A blogger in Turkey writes a post about religious expression and politics. The post is read, discussed and linked to by other bloggers and internet users throughout the Turkish-speaking world.
A graduate student in the US reads the blog, translates it into English and posts it onto another website. Bloggers from Bahrain to Australia then link to the translated post adding their own links and comments along the way.
Through the reach of the global blogosphere, one person’s casual musings have become an international topic for a virtual conversation about democracy, religion and politics.
"Through a blog, a local issue can become a global one," said Sokari Ekine, a Nigerian who blogs about African women issues at blacklooks.org.
One of the central ideas of globalization is that there is a growing interconnectedness between different societies as well as a greater desire to participate in a "world culture."
Brought together by little more than an internet connection and a desire to converse, blogs (short for Weblogs) have changed how local and global issues are discussed. And along the way they have become a reflection of this interconnectedness and an increasingly globalized world.
"Today blogs can impact governments and mainstream media," said Ekine, "and the more people who start blogging will hopefully lead to greater change."
Blogging by Number
Just by sheer numbers, blogging is still a virtual phenomenon. Technorati, an online blog tracking site, just released a report stating that there are more than 71 million blogs being written all around the world.
According to the report entitled "The State of the Blogosphere" released this month, there are about 120,000 new Weblogs created worldwide each day. That works out to about 1.4 blogs every second with about 1.5 million postings per day.
Contrary to popular opinion, blogging is not an exclusively English endeavor. Of all the blogs tracked, Japanese (37 percent) just overtook English (33 percent) as the most-blogged language. At third place, Chinese bloggers represent about three percent of the blogosphere while Farsi edged into the top ten with about one percent.
A tempered excitement among bloggers about the report was on display in comments on the Technorati site. Commenting on the report, the Center for Citizen Media Blog summed up the feeling; "There’s no question that blogs and other participatory sites have seen tremendous growth."
A Global Village?
A lot has changed in the more than 45 years since Herbert Marshall McLuhan first used the term "Global Village" to describe how electronic media has led to greater interconnectedness on a global scale.
Today "globalization" is the buzz word used to describe this phenomenon. And while the term remains a divisive one, even the people who campaign against corporate globalization benefit from its processes.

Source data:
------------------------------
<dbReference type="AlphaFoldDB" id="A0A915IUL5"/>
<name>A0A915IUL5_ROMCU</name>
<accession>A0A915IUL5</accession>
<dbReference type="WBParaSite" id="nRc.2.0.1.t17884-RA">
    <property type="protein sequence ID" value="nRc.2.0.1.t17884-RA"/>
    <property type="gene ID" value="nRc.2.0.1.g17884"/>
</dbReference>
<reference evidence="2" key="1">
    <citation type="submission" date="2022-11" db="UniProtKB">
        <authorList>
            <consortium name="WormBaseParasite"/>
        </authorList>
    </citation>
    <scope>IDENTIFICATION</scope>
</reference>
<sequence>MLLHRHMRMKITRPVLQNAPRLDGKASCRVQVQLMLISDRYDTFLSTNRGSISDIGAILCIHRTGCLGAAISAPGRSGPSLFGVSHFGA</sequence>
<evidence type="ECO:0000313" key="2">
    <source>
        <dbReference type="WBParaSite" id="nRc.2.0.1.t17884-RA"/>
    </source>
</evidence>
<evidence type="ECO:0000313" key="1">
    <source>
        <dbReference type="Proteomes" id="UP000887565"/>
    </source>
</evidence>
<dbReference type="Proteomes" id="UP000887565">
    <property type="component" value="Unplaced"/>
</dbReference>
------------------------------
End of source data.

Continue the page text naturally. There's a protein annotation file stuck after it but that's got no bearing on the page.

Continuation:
"One of the most optimistic aspects of globalization is that anyone can go online and make a friend from anywhere around the world," said Ethan Zuckerman who co-founded the site globalvoicesonline.org with Rebecca MacKinnon in 2004.
Today the site calls itself a guide to the global blogosphere. Through a number of editors, the site posts summaries and excerpts of whatever topics are floating around the Internet in regions of the world that are often ignored by the media.
According to Zuckerman, most bloggers write about and discuss local issues, especially in places like the Middle East and Africa.
"When we feature a story on Global Voices, we are trying to open a local conversation to a global audience," said Zuckerman. While he calls himself a "globalization junkie," Zuckerman also considers himself a realist.
"There is this cyber-utopian illusion that we are all taking part of the same conversation. We may all want to talk to each other and get a glimpse into other cultures but we are still all very different," he said.
No Global Language
One of the greatest hurdles to a truly global conversation through blogs is language. Global Voices and Blacklooks both post mainly in English.
Markus Beckedahl originally thought about writing a blog in English but decided against it because there were no German blogs at the time covering the political aspect of the information society.
"Plus it is much easier to blog in your own language," he said.
So in 2004 he started the blog netzpolitik.org to enlighten Germans on topics like open-source software and digital rights through education and activism.
Beckedahl believes that in 10 or 20 years translation software will allow bloggers from all over the world to communicate, no matter what language they blog in.
Using the German word "kulturtechnik" (loosely translates as "culture technique"), Beckedahl described blogs as a tool that can connect users, or peers to others all around the world often bridging both language and culture.
"Every person sitting in front of a computer is a peer and together they are creating the global digital society," he said.Ole Tangen Jr.